I’m going to avoid the ‘state of the world’ commentary this month. I’m bored with trying to find a positive spin on a basket full of nightmares.
The two alternatives I have half-drafted are rapidly getting equally shouty. And if there’s one thing literally no one needs right now is one more person shouting about Wrong Things from their corner.
So instead, I’m going to talk about some Happy Things. Most people know that Courtenay is a photographer, and many assume that he takes the cover photo each month. He certainly travels the county photographing talented people creating beautiful things.
But the cover shot? No. He’s not allowed – and hasn’t been since Issue 2.
Because that, dear reader, is all yours.
Every month we welcome submissions via our Facebook group and by email. And every month we are inundated with a pop up seasonal art gallery of astonishing photography*.
It’s absolutely joyous.
By deadline day (the Monday before we publish) we will, in an average month, have received more than 700 submissions. These are whittled down to a shortlist of 30 or so, which we then request as high resolution versions. And then comes my personal highlight of publication week; settling down with C and a mug of coffee to go through them all, comfortably bickering for a while over the merits of each picture as we slowly select the 12 which will make the reader’s photography section (unless we make an exception – there’s 13 this month!) – plus the coveted cover shot.
The sheer talent of our local photographers never fails to astonish us. And I know they bring the same joy to every BV reader. But what’s even nicer is the support and appreciation in the group – everyone’s just there to enjoy them, and every submission is welcomed, no matter the subject, the style or the experience of the photographer. From phone shots to macro insects, astrophotography to drone stills – everything’s welcome. We’ve never set a theme, but by accident seem to have fallen into the embarrassment of riches that is Dorset wildlife and landscapes. And honestly? That’s fine by us!
And if you sometimes miss out the photography section .. maybe don’t? You also might just want to flip back and take a closer look at that glorious front starry cover from William Evans, too.
(*I mean, I do tell C he’s welcome to submit like anyone else … but I also warn him it’s seriously stiff competition out there.)
Is the world uninsurable?
I’m concerned about the impact of climate change on our community, especially seeing the effects of the most recent set of storms with the damaging flooding to many local properties and businesses. Insurance companies already warn that due to climate-related risks, premiums will rise. In 2022, we had £473 million in storm payouts, and high temperatures led to £219 million in subsidence claims last summer. Insured losses from extreme weather have risen by 54% in a decade.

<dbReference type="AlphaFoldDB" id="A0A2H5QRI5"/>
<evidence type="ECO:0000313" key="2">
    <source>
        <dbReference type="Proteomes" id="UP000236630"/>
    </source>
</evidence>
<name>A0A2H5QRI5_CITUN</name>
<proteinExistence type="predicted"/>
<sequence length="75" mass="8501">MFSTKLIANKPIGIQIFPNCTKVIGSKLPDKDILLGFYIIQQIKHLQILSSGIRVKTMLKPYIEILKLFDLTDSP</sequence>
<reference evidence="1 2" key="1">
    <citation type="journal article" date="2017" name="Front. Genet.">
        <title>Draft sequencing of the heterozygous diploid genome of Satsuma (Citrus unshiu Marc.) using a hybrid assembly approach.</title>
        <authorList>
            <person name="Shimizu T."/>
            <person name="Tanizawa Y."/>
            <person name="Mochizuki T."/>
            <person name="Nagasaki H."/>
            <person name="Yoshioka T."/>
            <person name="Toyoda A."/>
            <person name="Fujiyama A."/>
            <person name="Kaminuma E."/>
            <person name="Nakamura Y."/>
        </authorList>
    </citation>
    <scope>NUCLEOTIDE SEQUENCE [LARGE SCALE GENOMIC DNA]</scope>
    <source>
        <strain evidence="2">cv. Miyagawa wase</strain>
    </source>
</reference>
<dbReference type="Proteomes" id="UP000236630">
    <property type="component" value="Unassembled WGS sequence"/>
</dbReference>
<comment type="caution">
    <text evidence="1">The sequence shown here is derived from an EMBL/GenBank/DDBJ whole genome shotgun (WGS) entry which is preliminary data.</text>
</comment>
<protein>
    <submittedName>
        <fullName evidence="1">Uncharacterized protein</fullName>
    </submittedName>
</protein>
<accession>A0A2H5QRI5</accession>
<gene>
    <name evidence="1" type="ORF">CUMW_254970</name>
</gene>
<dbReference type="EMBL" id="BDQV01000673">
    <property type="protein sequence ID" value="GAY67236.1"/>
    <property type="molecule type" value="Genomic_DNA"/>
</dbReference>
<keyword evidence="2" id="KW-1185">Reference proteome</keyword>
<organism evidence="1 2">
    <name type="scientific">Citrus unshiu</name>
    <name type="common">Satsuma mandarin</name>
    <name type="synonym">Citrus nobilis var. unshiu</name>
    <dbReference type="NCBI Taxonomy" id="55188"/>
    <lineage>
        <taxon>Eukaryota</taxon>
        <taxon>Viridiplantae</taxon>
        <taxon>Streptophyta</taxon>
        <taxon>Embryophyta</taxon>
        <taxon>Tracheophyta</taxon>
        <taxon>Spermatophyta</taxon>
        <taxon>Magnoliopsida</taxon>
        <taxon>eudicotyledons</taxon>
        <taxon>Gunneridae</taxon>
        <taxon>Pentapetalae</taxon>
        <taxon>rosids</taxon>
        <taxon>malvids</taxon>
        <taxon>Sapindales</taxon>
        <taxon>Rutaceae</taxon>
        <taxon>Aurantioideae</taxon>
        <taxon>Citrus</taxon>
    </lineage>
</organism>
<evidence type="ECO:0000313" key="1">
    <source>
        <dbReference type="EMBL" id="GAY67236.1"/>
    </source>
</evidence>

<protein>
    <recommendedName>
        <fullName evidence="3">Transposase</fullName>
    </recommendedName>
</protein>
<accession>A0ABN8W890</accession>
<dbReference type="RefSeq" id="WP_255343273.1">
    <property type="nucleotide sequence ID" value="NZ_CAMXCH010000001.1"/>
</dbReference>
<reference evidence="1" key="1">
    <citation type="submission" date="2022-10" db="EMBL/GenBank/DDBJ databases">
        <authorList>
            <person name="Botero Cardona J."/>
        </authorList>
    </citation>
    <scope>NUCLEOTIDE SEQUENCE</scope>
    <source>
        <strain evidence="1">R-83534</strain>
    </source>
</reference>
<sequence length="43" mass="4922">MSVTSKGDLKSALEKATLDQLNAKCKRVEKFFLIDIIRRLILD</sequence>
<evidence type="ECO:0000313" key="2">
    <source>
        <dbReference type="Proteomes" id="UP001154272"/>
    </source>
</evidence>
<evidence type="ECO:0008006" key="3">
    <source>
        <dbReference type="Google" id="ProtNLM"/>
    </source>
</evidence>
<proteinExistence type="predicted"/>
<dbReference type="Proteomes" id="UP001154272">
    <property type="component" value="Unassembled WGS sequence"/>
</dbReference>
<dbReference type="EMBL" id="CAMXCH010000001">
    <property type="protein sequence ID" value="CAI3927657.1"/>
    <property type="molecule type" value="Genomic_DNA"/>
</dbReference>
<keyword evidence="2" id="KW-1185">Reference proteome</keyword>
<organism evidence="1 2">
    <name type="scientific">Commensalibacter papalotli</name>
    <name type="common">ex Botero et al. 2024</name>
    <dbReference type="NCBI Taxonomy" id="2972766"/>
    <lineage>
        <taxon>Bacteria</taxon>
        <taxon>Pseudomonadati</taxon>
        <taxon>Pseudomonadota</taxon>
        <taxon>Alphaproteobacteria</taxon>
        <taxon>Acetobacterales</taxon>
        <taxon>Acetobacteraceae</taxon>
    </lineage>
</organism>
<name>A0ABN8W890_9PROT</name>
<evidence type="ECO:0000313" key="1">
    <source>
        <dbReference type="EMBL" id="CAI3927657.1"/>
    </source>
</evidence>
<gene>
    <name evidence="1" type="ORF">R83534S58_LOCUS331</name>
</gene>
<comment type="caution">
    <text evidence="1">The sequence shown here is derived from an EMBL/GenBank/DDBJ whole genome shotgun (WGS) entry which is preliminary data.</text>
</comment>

Home insurance prices are at an all-time high, making it unaffordable for some. However, the situation is even more dire for those who cannot afford or access home insurance due to past flooding or a lack of willing insurers.
This leaves homeowners and businesses vulnerable to shouldering the full costs of damage – and it also affects property values in high-risk areas, as potential buyers struggle to secure mortgages on uninsured properties.
As Axa Insurance CEO, Henri De Castries, aptly said, “A 2°C warmer world might be insurable, a 4°C warmer world certainly would not be.” It is crucial that we acknowledge the role of climate change in these challenges and take proactive measures to protect our homes and environment.
L Simmons, Sherborne
Gribbles and Ymps
(In reference to Jane Adam’s Just chuck it out the window! in The BV Oct 23.)
Many moons ago I worked on a tree nursery, one of our major contracts was supplying trees to new road projects, some of which were a species of apple that originated from an apple core in South Somerset – they were planted all over the country.
The origins of Slack Ma Girdle are still unconfirmed; chances are it was from Devon, but we will never know.
Crab apples are direct descendants of the wild apples found in Kazakhstan. Size does not matter but mostly they’re very small, and they are all Malus sylvestris, as opposed to Malus domesticus, domesticated apples (this did make me laugh) which are the descendants of sylvestris but then grafted onto known rootstock, ranging from Dwarf to Standards.